Thanks to all who shared in the great celebration of Chris’s life yesterday. The music – sounds of Taizé and the Zenith Bayou Brass Band – brought joy and cheer to all.
Concluded Matthew, rector at Trinity Church: “Ashes to ashes, dust to dust. May Chris’s spirit be free in all of us.”
Amen to that!
[Photo: Laura Hamilton]
Chris’s memorial service will be held this Friday, Nov. 12 at 2:00 pm at Trinity Church (Ravenswood and Laurel) in Menlo Park.
The photo that accompanies this post was taken by friend and photographer Gary Fong when Chris was sorting through some of the black and white photos he’d taken in the 1980s. The goodbye wave makes me smile – hope it does the same for you.
With the Giants in the lead – and they didn’t dare lose tonight! – Chris died peacefully shortly after 7:30 pm tonight. We’ll have more details about the memorial service and celebration service shortly.
Thank you, thank you, thank you ALL. We are so blessed by each and every one of you.
[Update: See this tribute to Chris on InMenlo.com.]
[This post is written by Linda]
Over the years, Chris and I often talked about the potential negative consequence of being fit. Would years of jogging, hiking and walking keep the ole ticker going long after “the time had come.”
Such seems to be the case with Chris. But he is comfortable, sleeping and in no distress.
I can’t thank you all enough for the comments, calls, notes, emails and every other way you have reached out to us. Not just in the last week but over the last four years.
We are truly blessed to have you all in our lives.
Note: Chris dictated this post to Linda this morning.
These things always get here sooner than we think they will. Planning ahead has not been our strong suit. We’ve gotten equipment in too late – case in point the assistive poles that arrived months after they could have been really useful.
Two nights ago, we started small doses of morphine which we probably should have started earlier (as the hospice nurse suggested) given back pain and other discomforts. I think Linda and I were both in denial that we were here so soon, realizing that starting morphine is one of the final steps in the dying process.
So now we’re here and discovering like most other things, it’s not a silver bullet (although the dose has just been increased). Even on morphine, we’re still miserable.
Heidi was here last Thursday and told Linda that I’d managed to fall off one cliff – that cliff being the dying cliff – and needed to fall off one more. I keep looking for the map to the next cliff. I keep looking for the “let go button” and can’t quite find it.
Linda thinks maybe I have gone off the next cliff, that my condition as deteriorated since Heidi was here. I hope she’s right. I’m so ready to fade to black.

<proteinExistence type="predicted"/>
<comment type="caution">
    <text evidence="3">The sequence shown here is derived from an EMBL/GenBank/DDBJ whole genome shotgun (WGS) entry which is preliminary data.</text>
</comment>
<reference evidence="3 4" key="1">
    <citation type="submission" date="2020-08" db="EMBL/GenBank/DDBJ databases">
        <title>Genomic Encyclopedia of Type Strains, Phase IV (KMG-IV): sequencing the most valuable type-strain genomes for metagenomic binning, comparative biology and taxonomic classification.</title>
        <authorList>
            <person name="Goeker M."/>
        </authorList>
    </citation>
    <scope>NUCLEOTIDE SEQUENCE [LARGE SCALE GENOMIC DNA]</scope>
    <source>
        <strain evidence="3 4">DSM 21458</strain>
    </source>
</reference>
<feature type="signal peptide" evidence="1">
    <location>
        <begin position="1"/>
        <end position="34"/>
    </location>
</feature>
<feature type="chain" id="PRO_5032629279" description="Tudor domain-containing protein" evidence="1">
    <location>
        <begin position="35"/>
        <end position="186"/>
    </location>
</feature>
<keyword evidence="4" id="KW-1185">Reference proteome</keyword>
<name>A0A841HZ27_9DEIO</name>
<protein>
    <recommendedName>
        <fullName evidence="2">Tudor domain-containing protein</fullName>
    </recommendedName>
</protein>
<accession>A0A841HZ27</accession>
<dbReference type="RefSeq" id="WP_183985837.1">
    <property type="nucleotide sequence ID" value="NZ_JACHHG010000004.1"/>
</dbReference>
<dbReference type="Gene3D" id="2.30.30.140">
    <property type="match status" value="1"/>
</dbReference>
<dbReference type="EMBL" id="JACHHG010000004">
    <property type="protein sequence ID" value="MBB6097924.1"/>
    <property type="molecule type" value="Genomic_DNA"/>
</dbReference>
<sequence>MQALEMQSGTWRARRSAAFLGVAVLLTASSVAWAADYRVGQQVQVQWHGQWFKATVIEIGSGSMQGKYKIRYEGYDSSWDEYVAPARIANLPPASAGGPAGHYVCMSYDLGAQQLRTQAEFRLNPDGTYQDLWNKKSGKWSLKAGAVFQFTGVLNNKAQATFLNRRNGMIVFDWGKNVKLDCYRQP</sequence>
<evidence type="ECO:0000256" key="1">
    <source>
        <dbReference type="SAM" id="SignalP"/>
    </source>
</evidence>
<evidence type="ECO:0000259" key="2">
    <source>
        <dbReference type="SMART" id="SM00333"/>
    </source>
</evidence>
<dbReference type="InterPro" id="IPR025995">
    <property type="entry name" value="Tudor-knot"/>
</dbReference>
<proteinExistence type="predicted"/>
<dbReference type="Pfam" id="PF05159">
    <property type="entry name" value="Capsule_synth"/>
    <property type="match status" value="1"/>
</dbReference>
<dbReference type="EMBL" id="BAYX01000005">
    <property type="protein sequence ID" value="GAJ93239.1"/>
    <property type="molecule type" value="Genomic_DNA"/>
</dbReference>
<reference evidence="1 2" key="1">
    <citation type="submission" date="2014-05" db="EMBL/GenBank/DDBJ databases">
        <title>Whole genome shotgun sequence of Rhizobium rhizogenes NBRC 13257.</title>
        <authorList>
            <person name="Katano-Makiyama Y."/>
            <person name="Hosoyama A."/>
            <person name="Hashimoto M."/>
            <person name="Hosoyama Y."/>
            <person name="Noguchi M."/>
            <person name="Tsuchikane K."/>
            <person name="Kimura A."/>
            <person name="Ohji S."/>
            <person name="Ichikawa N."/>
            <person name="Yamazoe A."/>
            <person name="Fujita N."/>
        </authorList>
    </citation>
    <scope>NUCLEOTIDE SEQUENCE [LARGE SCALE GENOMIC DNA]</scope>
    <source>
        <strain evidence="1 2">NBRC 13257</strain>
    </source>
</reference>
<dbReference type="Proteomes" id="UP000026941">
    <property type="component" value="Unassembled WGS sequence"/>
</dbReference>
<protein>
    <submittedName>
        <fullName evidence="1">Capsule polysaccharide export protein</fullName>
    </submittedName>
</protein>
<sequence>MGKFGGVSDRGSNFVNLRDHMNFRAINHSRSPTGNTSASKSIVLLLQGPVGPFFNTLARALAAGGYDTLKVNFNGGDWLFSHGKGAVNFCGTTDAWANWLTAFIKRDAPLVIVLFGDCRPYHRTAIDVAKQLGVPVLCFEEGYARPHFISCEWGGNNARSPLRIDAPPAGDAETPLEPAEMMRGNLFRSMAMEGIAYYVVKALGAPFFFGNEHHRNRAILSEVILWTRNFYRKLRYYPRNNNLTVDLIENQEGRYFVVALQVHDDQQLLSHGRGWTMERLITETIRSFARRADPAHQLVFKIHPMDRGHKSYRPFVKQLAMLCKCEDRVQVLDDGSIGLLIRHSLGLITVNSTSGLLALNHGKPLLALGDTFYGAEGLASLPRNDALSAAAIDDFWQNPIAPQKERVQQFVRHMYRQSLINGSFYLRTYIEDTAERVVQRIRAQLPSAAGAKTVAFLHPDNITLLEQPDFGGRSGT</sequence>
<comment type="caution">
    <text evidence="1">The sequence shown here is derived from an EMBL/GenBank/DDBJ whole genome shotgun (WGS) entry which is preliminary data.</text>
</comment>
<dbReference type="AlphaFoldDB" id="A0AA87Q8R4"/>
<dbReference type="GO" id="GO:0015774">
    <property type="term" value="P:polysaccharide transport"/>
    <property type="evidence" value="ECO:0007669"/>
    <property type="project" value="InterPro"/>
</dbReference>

My good friend and retired priest David Perry is arriving today. Among other things, he’ll administer last rites, which I’m hoping is the nudge I need to take the last step in departing this earth. I certainly feel I’m fading out…
On the one hand, we’ve been busy – organizing and signing prints for the archive – some 500 so far – at the same time as the body is crashing in unprecedented fashion.
I can only just walk as I write this and if it weren’t for my new best friend Susie Bautista, a home health care worker, I’d be much less mobile than I am. My left arm has gone from paralyzed to stiff – it gets in the way a lot. Thanks to the enlarged prostate, much of my time is sent traveling to and from the bathroom. Impaired mobility plus enlarged prostate equals some degree of misery, if I do say so myself.
Susie has cheerfully chipped in and helped the poor, beleaguered spouse with some household chores when she isn’t tending to me. Other bright spots include John, Julie and Grace, who continue their weekly cheer-up mission, to good effect
My stamina is steadily declining and I’m napping more, often twice a day. Sitting up is becoming a chore, And did I mention the sore back? Misery, indeed – and all from side effects rather than the tumor itself . The good news is no seizures, just a little intermittent weirdness with muscle spasms.
The power wheelchair gets me around when I’m up. I’m still dependent on Linda and Susie to get me up and do all the little things like move my (decaf) coffee cup from breakfast table to garage or wherever I’m working..
At 9AM this morning, a short parade of organized, and organizing people showed up on our doorstep.
Leading the parade was Jacqui Bocian, a recommended organizational expert followed by Frances Freyberg a Menlo-based photographer who’s become a friend since Linda and I profiled her for InMenlo and handyman, Kevin Bartling.
Naturally, disorganized moi scheduled everyone to arrive at the same time creating chaos on the doorstep. Jacqui and Frances soon headed off to the garage, home of the Gulker Photo Archive, such as it is.
Jacqui and Frances made remarkably short work of sorting hundreds of prints into stacks of like subject, the better for me to choose the ones I thought worthy of my signature. Meanwhile I took Kevin around pointing out the manifold household entropic decline that has taken place since my own entropic decline began.Today was also day 1 of home health care workers… These guys should have us whipped into shape in no time…